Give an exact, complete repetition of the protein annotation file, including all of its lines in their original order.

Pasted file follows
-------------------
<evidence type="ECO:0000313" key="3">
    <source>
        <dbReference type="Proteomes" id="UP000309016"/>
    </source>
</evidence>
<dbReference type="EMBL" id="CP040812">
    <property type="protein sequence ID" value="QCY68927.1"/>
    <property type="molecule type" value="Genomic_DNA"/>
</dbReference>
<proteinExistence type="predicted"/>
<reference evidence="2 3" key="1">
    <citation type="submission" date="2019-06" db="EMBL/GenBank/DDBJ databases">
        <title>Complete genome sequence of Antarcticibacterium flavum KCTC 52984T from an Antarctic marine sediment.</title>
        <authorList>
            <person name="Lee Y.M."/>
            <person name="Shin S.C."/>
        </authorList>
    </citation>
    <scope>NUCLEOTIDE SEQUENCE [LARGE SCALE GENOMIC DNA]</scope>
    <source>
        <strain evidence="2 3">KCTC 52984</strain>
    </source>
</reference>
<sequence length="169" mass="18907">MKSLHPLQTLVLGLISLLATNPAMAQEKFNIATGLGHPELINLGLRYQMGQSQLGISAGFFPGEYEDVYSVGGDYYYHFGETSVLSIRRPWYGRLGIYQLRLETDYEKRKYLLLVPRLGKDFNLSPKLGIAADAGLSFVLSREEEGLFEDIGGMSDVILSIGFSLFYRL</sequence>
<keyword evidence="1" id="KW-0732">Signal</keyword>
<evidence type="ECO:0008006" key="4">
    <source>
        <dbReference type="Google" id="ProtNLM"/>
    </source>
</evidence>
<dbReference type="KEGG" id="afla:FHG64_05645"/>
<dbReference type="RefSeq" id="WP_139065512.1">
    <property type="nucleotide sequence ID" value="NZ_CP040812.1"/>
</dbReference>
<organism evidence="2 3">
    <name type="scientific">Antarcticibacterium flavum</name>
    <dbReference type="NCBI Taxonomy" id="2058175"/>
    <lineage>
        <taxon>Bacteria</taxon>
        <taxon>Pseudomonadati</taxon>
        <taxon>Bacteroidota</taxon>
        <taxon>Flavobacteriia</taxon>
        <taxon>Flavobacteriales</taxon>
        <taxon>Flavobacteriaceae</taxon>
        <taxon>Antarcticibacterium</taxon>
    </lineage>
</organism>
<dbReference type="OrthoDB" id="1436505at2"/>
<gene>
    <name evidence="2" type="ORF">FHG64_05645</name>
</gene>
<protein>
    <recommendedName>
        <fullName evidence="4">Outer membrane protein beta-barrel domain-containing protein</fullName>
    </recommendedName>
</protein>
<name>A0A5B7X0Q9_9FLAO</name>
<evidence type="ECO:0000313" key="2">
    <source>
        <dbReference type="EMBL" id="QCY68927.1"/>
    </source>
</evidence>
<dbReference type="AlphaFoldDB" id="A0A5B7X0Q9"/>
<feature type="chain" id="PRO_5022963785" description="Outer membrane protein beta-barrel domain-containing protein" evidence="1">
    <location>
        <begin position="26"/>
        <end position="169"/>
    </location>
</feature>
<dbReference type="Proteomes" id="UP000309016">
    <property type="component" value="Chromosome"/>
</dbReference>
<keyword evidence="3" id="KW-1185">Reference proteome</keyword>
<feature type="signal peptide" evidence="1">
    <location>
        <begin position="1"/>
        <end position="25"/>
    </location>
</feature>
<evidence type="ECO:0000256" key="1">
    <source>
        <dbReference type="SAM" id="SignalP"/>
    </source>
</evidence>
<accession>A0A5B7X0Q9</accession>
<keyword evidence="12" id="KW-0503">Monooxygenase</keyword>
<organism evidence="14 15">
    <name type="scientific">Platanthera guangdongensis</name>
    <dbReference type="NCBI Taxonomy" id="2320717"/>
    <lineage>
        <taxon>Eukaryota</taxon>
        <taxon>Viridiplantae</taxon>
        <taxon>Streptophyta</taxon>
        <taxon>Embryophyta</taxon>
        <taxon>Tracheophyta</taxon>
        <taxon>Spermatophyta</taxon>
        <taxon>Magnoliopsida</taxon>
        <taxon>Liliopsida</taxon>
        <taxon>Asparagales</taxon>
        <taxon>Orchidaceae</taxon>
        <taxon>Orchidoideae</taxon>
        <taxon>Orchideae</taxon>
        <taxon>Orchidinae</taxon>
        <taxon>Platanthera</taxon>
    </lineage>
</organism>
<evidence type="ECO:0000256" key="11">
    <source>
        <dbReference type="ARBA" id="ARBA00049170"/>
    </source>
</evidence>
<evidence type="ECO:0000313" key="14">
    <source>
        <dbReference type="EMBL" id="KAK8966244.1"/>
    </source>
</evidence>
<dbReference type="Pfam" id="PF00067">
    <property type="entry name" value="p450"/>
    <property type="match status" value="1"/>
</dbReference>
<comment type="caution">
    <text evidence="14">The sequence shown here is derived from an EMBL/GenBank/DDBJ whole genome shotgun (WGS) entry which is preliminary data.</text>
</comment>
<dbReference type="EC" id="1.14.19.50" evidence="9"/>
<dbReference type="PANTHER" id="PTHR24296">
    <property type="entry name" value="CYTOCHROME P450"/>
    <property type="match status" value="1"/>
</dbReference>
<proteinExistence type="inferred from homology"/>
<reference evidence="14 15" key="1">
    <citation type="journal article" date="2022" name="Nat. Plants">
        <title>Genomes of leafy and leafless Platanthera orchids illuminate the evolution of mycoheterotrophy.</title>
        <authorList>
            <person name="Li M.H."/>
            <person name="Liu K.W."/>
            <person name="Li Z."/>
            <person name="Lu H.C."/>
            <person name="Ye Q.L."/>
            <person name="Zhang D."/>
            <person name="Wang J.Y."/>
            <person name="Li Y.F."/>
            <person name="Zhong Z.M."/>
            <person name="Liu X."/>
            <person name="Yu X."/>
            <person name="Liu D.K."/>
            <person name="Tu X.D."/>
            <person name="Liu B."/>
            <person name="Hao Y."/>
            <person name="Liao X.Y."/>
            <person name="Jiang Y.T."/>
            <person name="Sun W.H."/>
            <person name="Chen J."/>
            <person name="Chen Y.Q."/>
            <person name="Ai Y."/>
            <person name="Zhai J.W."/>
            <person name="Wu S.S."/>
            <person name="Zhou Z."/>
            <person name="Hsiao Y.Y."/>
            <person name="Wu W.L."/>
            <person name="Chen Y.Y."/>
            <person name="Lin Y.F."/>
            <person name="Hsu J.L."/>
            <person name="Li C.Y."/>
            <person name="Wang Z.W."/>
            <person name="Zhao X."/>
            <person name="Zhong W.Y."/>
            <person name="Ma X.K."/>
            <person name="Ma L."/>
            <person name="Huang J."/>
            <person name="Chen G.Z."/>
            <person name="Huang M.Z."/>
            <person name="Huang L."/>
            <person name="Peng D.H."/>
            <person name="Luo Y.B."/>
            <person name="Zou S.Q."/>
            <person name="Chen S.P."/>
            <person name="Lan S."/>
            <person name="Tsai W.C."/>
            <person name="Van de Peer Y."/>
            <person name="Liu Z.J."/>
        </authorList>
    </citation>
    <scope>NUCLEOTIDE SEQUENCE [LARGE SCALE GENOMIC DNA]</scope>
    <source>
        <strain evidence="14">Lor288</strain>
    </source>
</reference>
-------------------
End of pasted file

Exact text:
<evidence type="ECO:0000313" key="3">
    <source>
        <dbReference type="Proteomes" id="UP000309016"/>
    </source>
</evidence>
<dbReference type="EMBL" id="CP040812">
    <property type="protein sequence ID" value="QCY68927.1"/>
    <property type="molecule type" value="Genomic_DNA"/>
</dbReference>
<proteinExistence type="predicted"/>
<reference evidence="2 3" key="1">
    <citation type="submission" date="2019-06" db="EMBL/GenBank/DDBJ databases">
        <title>Complete genome sequence of Antarcticibacterium flavum KCTC 52984T from an Antarctic marine sediment.</title>
        <authorList>
            <person name="Lee Y.M."/>
            <person name="Shin S.C."/>
        </authorList>
    </citation>
    <scope>NUCLEOTIDE SEQUENCE [LARGE SCALE GENOMIC DNA]</scope>
    <source>
        <strain evidence="2 3">KCTC 52984</strain>
    </source>
</reference>
<sequence length="169" mass="18907">MKSLHPLQTLVLGLISLLATNPAMAQEKFNIATGLGHPELINLGLRYQMGQSQLGISAGFFPGEYEDVYSVGGDYYYHFGETSVLSIRRPWYGRLGIYQLRLETDYEKRKYLLLVPRLGKDFNLSPKLGIAADAGLSFVLSREEEGLFEDIGGMSDVILSIGFSLFYRL</sequence>
<keyword evidence="1" id="KW-0732">Signal</keyword>
<evidence type="ECO:0008006" key="4">
    <source>
        <dbReference type="Google" id="ProtNLM"/>
    </source>
</evidence>
<dbReference type="KEGG" id="afla:FHG64_05645"/>
<dbReference type="RefSeq" id="WP_139065512.1">
    <property type="nucleotide sequence ID" value="NZ_CP040812.1"/>
</dbReference>
<organism evidence="2 3">
    <name type="scientific">Antarcticibacterium flavum</name>
    <dbReference type="NCBI Taxonomy" id="2058175"/>
    <lineage>
        <taxon>Bacteria</taxon>
        <taxon>Pseudomonadati</taxon>
        <taxon>Bacteroidota</taxon>
        <taxon>Flavobacteriia</taxon>
        <taxon>Flavobacteriales</taxon>
        <taxon>Flavobacteriaceae</taxon>
        <taxon>Antarcticibacterium</taxon>
    </lineage>
</organism>
<dbReference type="OrthoDB" id="1436505at2"/>
<gene>
    <name evidence="2" type="ORF">FHG64_05645</name>
</gene>
<protein>
    <recommendedName>
        <fullName evidence="4">Outer membrane protein beta-barrel domain-containing protein</fullName>
    </recommendedName>
</protein>
<name>A0A5B7X0Q9_9FLAO</name>
<evidence type="ECO:0000313" key="2">
    <source>
        <dbReference type="EMBL" id="QCY68927.1"/>
    </source>
</evidence>
<dbReference type="AlphaFoldDB" id="A0A5B7X0Q9"/>
<feature type="chain" id="PRO_5022963785" description="Outer membrane protein beta-barrel domain-containing protein" evidence="1">
    <location>
        <begin position="26"/>
        <end position="169"/>
    </location>
</feature>
<dbReference type="Proteomes" id="UP000309016">
    <property type="component" value="Chromosome"/>
</dbReference>
<keyword evidence="3" id="KW-1185">Reference proteome</keyword>
<feature type="signal peptide" evidence="1">
    <location>
        <begin position="1"/>
        <end position="25"/>
    </location>
</feature>
<evidence type="ECO:0000256" key="1">
    <source>
        <dbReference type="SAM" id="SignalP"/>
    </source>
</evidence>
<accession>A0A5B7X0Q9</accession>
<keyword evidence="12" id="KW-0503">Monooxygenase</keyword>
<organism evidence="14 15">
    <name type="scientific">Platanthera guangdongensis</name>
    <dbReference type="NCBI Taxonomy" id="2320717"/>
    <lineage>
        <taxon>Eukaryota</taxon>
        <taxon>Viridiplantae</taxon>
        <taxon>Streptophyta</taxon>
        <taxon>Embryophyta</taxon>
        <taxon>Tracheophyta</taxon>
        <taxon>Spermatophyta</taxon>
        <taxon>Magnoliopsida</taxon>
        <taxon>Liliopsida</taxon>
        <taxon>Asparagales</taxon>
        <taxon>Orchidaceae</taxon>
        <taxon>Orchidoideae</taxon>
        <taxon>Orchideae</taxon>
        <taxon>Orchidinae</taxon>
        <taxon>Platanthera</taxon>
    </lineage>
</organism>
<evidence type="ECO:0000256" key="11">
    <source>
        <dbReference type="ARBA" id="ARBA00049170"/>
    </source>
</evidence>
<evidence type="ECO:0000313" key="14">
    <source>
        <dbReference type="EMBL" id="KAK8966244.1"/>
    </source>
</evidence>
<dbReference type="Pfam" id="PF00067">
    <property type="entry name" value="p450"/>
    <property type="match status" value="1"/>
</dbReference>
<comment type="caution">
    <text evidence="14">The sequence shown here is derived from an EMBL/GenBank/DDBJ whole genome shotgun (WGS) entry which is preliminary data.</text>
</comment>
<dbReference type="EC" id="1.14.19.50" evidence="9"/>
<dbReference type="PANTHER" id="PTHR24296">
    <property type="entry name" value="CYTOCHROME P450"/>
    <property type="match status" value="1"/>
</dbReference>
<proteinExistence type="inferred from homology"/>
<reference evidence="14 15" key="1">
    <citation type="journal article" date="2022" name="Nat. Plants">
        <title>Genomes of leafy and leafless Platanthera orchids illuminate the evolution of mycoheterotrophy.</title>
        <authorList>
            <person name="Li M.H."/>
            <person name="Liu K.W."/>
            <person name="Li Z."/>
            <person name="Lu H.C."/>
            <person name="Ye Q.L."/>
            <person name="Zhang D."/>
            <person name="Wang J.Y."/>
            <person name="Li Y.F."/>
            <person name="Zhong Z.M."/>
            <person name="Liu X."/>
            <person name="Yu X."/>
            <person name="Liu D.K."/>
            <person name="Tu X.D."/>
            <person name="Liu B."/>
            <person name="Hao Y."/>
            <person name="Liao X.Y."/>
            <person name="Jiang Y.T."/>
            <person name="Sun W.H."/>
            <person name="Chen J."/>
            <person name="Chen Y.Q."/>
            <person name="Ai Y."/>
            <person name="Zhai J.W."/>
            <person name="Wu S.S."/>
            <person name="Zhou Z."/>
            <person name="Hsiao Y.Y."/>
            <person name="Wu W.L."/>
            <person name="Chen Y.Y."/>
            <person name="Lin Y.F."/>
            <person name="Hsu J.L."/>
            <person name="Li C.Y."/>
            <person name="Wang Z.W."/>
            <person name="Zhao X."/>
            <person name="Zhong W.Y."/>
            <person name="Ma X.K."/>
            <person name="Ma L."/>
            <person name="Huang J."/>
            <person name="Chen G.Z."/>
            <person name="Huang M.Z."/>
            <person name="Huang L."/>
            <person name="Peng D.H."/>
            <person name="Luo Y.B."/>
            <person name="Zou S.Q."/>
            <person name="Chen S.P."/>
            <person name="Lan S."/>
            <person name="Tsai W.C."/>
            <person name="Van de Peer Y."/>
            <person name="Liu Z.J."/>
        </authorList>
    </citation>
    <scope>NUCLEOTIDE SEQUENCE [LARGE SCALE GENOMIC DNA]</scope>
    <source>
        <strain evidence="14">Lor288</strain>
    </source>
</reference>